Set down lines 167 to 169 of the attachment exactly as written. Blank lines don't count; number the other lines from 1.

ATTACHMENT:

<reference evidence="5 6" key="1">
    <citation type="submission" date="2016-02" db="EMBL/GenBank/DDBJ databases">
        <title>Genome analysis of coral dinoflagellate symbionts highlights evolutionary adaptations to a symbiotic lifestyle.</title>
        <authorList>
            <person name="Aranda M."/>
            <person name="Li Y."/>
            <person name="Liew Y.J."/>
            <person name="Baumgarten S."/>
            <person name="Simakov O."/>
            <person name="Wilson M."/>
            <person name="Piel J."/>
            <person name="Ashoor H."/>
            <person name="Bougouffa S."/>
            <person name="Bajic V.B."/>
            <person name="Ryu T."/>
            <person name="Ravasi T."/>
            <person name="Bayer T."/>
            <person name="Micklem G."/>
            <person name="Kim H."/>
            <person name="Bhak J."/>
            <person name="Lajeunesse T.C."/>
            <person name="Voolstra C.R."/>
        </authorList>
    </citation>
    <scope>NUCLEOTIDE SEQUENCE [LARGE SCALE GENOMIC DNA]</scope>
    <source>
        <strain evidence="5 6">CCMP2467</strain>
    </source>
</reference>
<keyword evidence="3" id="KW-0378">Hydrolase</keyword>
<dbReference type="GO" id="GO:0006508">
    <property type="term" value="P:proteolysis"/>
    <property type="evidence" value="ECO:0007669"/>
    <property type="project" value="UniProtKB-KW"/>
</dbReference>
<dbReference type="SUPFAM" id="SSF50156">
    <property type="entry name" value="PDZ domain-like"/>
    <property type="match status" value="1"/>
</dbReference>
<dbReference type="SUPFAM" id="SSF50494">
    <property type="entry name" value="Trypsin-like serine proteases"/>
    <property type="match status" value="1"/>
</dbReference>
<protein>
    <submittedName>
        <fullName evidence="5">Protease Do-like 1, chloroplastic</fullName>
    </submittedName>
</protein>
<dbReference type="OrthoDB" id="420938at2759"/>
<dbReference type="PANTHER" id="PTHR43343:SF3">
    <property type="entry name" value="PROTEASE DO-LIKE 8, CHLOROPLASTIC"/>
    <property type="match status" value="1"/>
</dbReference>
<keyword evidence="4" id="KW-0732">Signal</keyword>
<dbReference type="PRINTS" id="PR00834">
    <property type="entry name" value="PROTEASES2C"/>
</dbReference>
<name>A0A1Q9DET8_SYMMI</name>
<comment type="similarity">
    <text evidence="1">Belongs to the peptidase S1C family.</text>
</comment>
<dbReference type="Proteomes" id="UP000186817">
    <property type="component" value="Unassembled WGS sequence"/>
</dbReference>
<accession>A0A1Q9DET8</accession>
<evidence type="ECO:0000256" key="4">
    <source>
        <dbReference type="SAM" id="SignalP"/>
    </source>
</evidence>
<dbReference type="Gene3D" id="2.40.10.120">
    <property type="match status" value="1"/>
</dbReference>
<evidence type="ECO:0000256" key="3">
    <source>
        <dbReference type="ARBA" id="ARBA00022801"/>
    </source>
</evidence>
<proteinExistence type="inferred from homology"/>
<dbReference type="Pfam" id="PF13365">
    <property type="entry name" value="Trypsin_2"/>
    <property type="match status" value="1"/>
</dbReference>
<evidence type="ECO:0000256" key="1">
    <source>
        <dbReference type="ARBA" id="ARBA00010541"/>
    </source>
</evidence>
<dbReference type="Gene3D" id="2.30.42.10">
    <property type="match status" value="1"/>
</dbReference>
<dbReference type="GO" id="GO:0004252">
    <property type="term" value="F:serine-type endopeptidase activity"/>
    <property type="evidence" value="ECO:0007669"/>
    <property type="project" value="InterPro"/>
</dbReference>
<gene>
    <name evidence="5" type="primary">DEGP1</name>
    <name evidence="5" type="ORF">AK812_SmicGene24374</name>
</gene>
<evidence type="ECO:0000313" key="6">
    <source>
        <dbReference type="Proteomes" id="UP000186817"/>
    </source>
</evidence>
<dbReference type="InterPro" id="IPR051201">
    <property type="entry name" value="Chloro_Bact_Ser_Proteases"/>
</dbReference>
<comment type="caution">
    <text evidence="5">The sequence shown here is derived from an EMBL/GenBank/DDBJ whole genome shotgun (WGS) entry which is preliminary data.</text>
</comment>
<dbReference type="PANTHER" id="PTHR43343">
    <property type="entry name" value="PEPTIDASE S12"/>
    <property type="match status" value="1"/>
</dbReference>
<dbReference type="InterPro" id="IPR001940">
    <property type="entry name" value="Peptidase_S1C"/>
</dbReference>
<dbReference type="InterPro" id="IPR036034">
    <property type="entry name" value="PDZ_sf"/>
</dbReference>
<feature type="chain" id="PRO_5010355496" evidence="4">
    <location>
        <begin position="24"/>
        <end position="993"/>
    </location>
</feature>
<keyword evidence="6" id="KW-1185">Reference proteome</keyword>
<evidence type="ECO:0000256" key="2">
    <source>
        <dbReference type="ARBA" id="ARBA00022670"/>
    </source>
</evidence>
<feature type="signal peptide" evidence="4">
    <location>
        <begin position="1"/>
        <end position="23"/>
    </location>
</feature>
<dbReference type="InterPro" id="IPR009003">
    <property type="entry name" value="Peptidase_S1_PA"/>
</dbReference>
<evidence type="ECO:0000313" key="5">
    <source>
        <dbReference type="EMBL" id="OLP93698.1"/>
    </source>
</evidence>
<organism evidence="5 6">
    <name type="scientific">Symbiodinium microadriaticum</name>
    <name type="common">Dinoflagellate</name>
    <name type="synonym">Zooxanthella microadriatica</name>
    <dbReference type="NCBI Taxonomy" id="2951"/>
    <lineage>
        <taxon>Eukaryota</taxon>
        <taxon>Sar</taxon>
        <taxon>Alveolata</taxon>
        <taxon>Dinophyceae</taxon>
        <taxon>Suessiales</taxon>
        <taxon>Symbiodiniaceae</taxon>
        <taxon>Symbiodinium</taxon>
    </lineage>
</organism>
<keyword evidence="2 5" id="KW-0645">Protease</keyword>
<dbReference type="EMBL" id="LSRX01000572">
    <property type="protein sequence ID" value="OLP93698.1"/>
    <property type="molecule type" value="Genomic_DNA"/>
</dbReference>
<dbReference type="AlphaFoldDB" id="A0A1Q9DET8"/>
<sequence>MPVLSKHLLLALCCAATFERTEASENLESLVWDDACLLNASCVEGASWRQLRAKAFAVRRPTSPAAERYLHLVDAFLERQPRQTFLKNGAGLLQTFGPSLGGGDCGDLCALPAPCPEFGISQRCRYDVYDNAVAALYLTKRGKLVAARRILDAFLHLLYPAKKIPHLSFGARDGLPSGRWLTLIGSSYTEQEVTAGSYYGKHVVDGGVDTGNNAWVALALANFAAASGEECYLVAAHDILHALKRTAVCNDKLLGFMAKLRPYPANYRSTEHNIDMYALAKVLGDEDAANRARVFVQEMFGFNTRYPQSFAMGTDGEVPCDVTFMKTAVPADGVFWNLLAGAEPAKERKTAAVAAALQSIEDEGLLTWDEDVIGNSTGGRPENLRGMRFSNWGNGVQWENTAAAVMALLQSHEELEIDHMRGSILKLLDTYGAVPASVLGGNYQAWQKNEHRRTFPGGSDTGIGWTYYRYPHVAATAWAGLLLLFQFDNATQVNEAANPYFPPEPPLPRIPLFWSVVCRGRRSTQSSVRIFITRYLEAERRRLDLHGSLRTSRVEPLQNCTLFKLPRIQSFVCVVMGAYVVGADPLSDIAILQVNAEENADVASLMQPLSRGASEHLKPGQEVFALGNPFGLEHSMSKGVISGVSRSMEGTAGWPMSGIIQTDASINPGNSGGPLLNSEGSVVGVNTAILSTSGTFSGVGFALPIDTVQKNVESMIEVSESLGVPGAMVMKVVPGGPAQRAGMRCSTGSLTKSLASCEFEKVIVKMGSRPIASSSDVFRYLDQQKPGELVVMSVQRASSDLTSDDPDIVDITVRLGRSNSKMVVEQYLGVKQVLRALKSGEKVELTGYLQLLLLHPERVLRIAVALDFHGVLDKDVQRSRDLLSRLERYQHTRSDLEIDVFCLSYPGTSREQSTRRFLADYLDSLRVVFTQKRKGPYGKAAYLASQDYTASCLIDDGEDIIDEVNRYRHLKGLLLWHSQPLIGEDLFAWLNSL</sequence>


</dbReference>
<dbReference type="AlphaFoldDB" id="A0A1Q9DET8"/>
<sequence>MPVLSKHLLLALCCAATFERTEASENLESLVWDDACLLNASCVEGASWRQLRAKAFAVRRPTSPAAERYLHLVDAFLERQPRQTFLKNGAGLLQTFGPSLGGGDCGDLCALPAPCPEFGISQRCRYDVYDNAVAALYLTKRGKLVAARRILDAFLHLLYPAKKIPHLSFGARDGLPSGRWLTLIGSSYTEQEVTAGSYYGKHVVDGGVDTGNNAWVALALANFAAASGEECYLVAAHDILHALKRTAVCNDKLLGFMAKLRPYPANYRSTEHNIDMYALAKVLGDEDAANRARVFVQEMFGFNTRYPQSFAMGTDGEVPCDVTFMKTAVPADGVFWNLLAGAEPAKERKTAAVAAALQSIEDEGLLTWDEDVIGNSTGGRPENLRGMRFSNWGNGVQWENTAAAVMALLQSHEELEIDHMRGSILKLLDTYGAVPASVLGGNYQAWQKNEHRRTFPGGSDTGIGWTYYRYPHVAATAWAGLLLLFQFDNATQVNEAANPYFPPEPPLPRIPLFWSVVCRGRRSTQSSVRIFITRYLEAERRRLDLHGSLRTSRVEPLQNCTLFKLPRIQSFVCVVMGAYVVGADPLSDIAILQVNAEENADVASLMQPLSRGASEHLKPGQEVFALGNPFGLEHSMSKGVISGVSRSMEGTAGWPMSGIIQTDASINPGNSGGPLLNSEGSVVGVNTAILSTSGTFSGVGFALPIDTVQKNVESMIEVSESLGVPGAMVMKVVPGGPAQRAGMRCSTGSLTKSLASCEFEKVIVKMGSRPIASSSDVFRYLDQQKPGELVVMSVQRASSDLTSDDPDIVDITVRLGRSNSKMVVEQYLGVKQVLRALKSGEKVELTGYLQLLLLHPERVLRIAVALDFHGVLDKDVQRSRDLLSRLERYQHTRSDLEIDVFCLSYPGTSREQSTRRFLADYLDSLRVVFTQKRKGPYGKAAYLASQDYTASCLIDDGEDIIDEVNRYRHLKGLLLWHSQPLIGEDLFAWLNSL</sequence>